Education is more important than you will know until it is too late. Never stop learning. But also know that education doesn't just happen in school.

Travel the globe while you are young. It will help you understand the world in a different way.  Don't just travel to the "nice" places, either.

Surround yourself with good people. Learn from them. Always have someone in your life that you look up to.

Listen more than you talk. But never be afraid to speak up.

Lead more than you follow.

Stand up for what you believe in, but educate yourself on all sides of the issue. Ask questions. Think critically. Don't be one of the "sheople."

Treat all people with respect. (Even the idiots.)

Take good care of your body. Don't use your mom as an example.

You will probably be wrong more than you want to admit. Learn to accept it and acknowledge it.Don't be afraid to admit it and say you are sorry.

Never underestimate the power of a sincere apology, good manors, a genuine smile, a comforting hug, or a good book.
Be a nice person. Don't be one of the idiots.

Learn how to do at least the basics of home repair.

Laugh every day.

Sometimes failure is good, but you might not realize it until later. There is always something to learn from it.

If you are going to complain about something, have an idea for a solution.

Earn your black belt. 
There is more than one right way to love.
There is more than one right way to pray, or not pray as the case may be.
Give back. Volunteer. Help others.

Things I wish for you:
At least one great love affair, with all the passion and drama that entails, even if it doesn't last.

The lasting love of a spouse who is also your best friend; someone you still want to hold hands with when you are 90.

Children as wonderful as the two of you.

A job you love.

A passion for something other than your job or another person.

The ability to enjoy a quiet day with only yourself for company.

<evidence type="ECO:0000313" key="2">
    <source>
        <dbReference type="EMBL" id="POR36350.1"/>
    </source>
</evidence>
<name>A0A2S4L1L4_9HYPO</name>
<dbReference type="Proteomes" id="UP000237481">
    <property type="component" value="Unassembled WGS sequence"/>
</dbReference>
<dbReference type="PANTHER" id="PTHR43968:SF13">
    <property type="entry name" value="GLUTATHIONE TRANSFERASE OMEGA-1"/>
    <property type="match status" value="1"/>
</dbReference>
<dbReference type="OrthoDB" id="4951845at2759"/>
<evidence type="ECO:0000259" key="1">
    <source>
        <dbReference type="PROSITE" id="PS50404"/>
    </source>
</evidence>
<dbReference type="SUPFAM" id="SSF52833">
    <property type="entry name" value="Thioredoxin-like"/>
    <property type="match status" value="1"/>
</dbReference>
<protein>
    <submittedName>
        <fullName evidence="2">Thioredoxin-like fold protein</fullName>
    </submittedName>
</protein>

Common sense.
I love you more than you will ever comprehend. Please know I would never leave you on purpose.

This is an inspired post written for the "From Left to Write" Book Club. A copy of The Kids Are All Right was provided to me by the publishers. I am not being compensated for this post and all opinions are my own.



  1. I had very similar thoughts about this book. My son has autism, and the guardianship issue is especially challenging. This book really brought all of that up for me as well. I love these lessons for your kids, and am a little teary eyed reading this.

  2. Oh man! I'm more than a little teary-eyed reading this.

    It would have been amazing if my parent had had the foresight to leave a list like this for us, Kristine.

    You know, when Liz and I were researching The Kids are All Right, we came across a magazine article (which we actually included in our foreword) in which our mother describes her kids: Amanda, Liz and Dan. I wasn't born yet.

    The first thing I though when I read the piece was: I wish I knew how Mom would have described me. I would love to know what words she'd choose, what funny little kiddie behaviors of mine stood out to her, and what she loved most about me.

    It makes me so glad that our book is getting people thinking about what will happen to their kids should anything happen to them. It's a hard thing to think about -- in fact, when I printed up the legal papers for guardianship for my son Harvey and asked his father who he'd like Harvey to live with if something happened to us, do you know what he said? "Oh, nothing's gonna happen to us."


    He knows my life story, obvs. But it just goes to show: Nobody wants to think about something like that. Its just too hard So THANK YOU for being brave and thinking about something so awful, for Kiel and Noah's sakes. They sure are lucky to have you as a mom.

    thanks for reading, and writing.


  3. Yes, teary eyed here as well!

    What a great list. I have a friend who died a couple of years ago from lung cancer. She had 2 months from diagnosis to her death. She spent the time writing to her kids - 2 year old twins at the time. It was very important to her to pass on these things.

    A group of her friends made a scrapbook to keep her writings in. As we cut corners and glued on ribbon, all of us thought....we should really all be doing this too. No, we don't have a diagnosis of almost certain death in a month or six or whatever, but anything is possible.

    And what if? What if it did?

  4. Raising your boys to be a Republican would definitely be the worst! Don't let it happen. Tragically, they may grow up to be Republicans on their own! Mine did. My tongue is placed firmly in cheek for this post but only somewhat!